Doncaster Council are paying £2 million to just eighteen members of staff, new figures show.
Data from Doncaster Council and the Taxpayers’ Alliance, shows outgoing chief executive Jo Miller earns £164,000 in basic salary with a pension contribution of £21,101 a year.
Damian Allen, director of learning and opportunities, who is responsible for both adults and children’s services, earns £124,000 in salary with a £18,840 pension contribution.
Director of regeneration and environment Pete Dale, who is responsible for areas such as waste, fly-tipping, development, highways and housing, is paid £124,000 along with a £16,853 pension top up.
Debbie Hogg, who is in charge of legal, finance, IT and HR in her director of corporate resources role, is also paid £124,000 with pension contribution similar to Mr Dale’s.
Phil Holmes, who joins from Sheffield Council, is also paid £124,000 in his role as director of adults health and wellbeing.
Dr Rupert Suckling, director of public health is paid £93,000 with a pension top-up of £14,242
Steve Mawson, chief financial officer is also paid £93,000 a year with a pension contribution of £12,801.
Scott Fawcus, assistant director for legal and democratic services, also receives £93,000 with £12,499 in pension payments.
A further 10 employees in various assistant director roles are paid a basic salary of £93,000 a year. The figures do not include a pension contribution if any.
Comparing Yorkshire, Leeds has the most employees who receive over £100,000 per year with 19 and the biggest remuneration package was paid to Bradford Council’s chief executive at £228,489.
But the largest salary and pension package in the UK was handed to Slough Council’s chief executive who received a whopping £595,077.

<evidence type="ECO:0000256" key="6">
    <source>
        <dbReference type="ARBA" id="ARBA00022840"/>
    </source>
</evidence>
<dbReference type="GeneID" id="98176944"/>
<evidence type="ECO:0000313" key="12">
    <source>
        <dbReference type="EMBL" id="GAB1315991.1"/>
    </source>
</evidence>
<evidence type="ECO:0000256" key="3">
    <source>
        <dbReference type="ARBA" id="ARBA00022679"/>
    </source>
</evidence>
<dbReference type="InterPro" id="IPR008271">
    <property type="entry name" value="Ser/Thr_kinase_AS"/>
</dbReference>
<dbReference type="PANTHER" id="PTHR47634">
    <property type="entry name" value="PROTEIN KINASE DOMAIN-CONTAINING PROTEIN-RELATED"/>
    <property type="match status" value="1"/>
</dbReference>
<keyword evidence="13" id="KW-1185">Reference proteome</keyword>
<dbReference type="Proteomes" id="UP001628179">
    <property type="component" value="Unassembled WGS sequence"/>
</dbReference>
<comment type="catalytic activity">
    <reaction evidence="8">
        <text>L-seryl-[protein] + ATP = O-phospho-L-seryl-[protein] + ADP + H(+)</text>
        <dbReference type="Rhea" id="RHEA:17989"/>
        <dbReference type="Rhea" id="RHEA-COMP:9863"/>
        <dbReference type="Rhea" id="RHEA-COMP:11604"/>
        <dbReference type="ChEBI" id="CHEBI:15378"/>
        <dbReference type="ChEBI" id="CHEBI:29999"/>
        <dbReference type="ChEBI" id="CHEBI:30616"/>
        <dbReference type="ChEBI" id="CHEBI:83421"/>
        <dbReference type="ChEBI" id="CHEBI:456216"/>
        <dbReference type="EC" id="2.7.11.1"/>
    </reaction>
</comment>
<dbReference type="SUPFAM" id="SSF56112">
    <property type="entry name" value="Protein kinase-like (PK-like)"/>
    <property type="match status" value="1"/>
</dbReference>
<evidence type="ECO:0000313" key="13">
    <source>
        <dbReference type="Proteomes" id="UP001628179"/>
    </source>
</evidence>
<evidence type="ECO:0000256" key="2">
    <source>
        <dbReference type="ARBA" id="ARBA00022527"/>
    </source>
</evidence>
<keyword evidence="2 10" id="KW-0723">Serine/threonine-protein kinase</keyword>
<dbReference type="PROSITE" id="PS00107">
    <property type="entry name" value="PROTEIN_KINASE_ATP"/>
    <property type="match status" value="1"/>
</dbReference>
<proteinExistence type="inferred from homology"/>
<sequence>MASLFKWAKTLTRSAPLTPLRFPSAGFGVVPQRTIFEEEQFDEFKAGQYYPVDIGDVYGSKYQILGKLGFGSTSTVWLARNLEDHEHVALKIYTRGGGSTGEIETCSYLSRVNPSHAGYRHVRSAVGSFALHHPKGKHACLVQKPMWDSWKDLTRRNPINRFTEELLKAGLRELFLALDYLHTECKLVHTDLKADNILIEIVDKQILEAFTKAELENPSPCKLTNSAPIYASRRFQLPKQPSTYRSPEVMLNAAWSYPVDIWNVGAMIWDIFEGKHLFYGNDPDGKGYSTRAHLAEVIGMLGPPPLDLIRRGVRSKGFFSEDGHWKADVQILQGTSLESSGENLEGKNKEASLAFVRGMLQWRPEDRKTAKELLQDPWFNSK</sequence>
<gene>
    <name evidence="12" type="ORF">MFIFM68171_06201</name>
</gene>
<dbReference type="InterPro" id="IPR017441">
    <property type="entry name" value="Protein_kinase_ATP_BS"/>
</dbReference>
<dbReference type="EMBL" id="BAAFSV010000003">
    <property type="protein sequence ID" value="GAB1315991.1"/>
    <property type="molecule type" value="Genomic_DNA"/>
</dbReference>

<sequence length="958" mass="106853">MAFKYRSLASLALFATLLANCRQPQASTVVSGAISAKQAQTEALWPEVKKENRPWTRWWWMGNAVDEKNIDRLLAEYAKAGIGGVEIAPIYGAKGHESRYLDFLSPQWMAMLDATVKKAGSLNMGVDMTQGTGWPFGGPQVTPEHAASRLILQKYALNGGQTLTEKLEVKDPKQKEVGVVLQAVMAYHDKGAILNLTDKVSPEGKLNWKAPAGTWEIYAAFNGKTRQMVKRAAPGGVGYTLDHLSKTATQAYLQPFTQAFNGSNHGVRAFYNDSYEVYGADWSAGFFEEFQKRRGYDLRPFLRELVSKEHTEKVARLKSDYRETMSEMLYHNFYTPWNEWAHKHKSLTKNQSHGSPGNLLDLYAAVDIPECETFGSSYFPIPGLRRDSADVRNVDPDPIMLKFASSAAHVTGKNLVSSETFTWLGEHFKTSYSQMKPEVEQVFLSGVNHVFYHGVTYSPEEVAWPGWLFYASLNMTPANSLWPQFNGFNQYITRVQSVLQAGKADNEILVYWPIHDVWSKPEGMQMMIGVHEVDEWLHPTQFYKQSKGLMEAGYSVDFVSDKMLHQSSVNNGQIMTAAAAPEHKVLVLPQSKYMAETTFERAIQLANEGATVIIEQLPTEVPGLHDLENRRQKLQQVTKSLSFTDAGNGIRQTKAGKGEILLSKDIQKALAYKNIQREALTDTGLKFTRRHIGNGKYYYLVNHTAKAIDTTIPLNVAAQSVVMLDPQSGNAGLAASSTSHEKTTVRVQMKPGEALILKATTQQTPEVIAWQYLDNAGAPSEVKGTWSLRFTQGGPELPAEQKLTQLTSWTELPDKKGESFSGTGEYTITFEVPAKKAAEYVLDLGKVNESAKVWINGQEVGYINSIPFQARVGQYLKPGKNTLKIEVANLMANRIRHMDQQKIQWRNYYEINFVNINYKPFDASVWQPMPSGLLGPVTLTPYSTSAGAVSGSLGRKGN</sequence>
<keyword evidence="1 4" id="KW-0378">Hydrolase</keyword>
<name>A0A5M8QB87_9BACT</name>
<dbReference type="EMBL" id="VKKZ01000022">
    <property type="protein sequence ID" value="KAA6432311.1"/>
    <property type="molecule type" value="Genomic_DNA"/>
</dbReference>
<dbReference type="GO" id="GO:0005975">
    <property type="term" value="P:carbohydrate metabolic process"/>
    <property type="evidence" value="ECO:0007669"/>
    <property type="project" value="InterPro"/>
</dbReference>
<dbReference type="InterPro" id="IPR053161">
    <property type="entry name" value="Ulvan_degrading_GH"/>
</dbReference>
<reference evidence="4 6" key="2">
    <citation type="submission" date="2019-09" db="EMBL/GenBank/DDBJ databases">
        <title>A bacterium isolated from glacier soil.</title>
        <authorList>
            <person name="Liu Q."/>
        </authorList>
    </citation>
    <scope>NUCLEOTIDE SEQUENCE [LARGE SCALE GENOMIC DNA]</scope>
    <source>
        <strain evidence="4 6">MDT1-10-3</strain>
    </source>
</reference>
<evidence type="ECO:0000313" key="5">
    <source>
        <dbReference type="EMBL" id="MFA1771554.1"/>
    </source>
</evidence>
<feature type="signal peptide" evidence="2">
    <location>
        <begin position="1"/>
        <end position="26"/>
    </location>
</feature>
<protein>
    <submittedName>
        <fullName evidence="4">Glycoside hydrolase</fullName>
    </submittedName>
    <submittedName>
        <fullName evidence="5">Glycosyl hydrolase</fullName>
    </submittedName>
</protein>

John O'Connell, chief executive of the TaxPayers’ Alliance, said: “The average council tax bill has gone up by more than £900 over the last twenty years and spending has gone through the roof.
“Disappointingly, many local authorities are now responding to financial reality through further tax rises and reducing services rather than scaling back top pay.
“Despite many in the public sector facing a much-needed pay freeze to help bring the public finances under control, many town hall bosses are continuing to pocket huge remuneration packages, with staggering pay-outs for those leaving their jobs.
"There are talented people in the public sector who are trying to deliver more for less, but the sheer scale of these packages raise serious questions about efficiency and priorities."
Jill Parker, assistant director of HR, communications and the executive office, said: “Ensuring we have the right skilled and experienced people in place is vital if we are to move the council forward and effectively deal with the challenges ahead and deliver services differently.
“Our senior management levels are continually reviewed as we re-shape services and since 2011 considerable savings have been delivered with approximately 50 per cent reduction in salary costs at head of service level and above, with leadership posts equating to one per cent of overall staff numbers.
“Furthermore, year on year we continue to close the ratio between the highest and lowest paid employees and this year has been no exception.”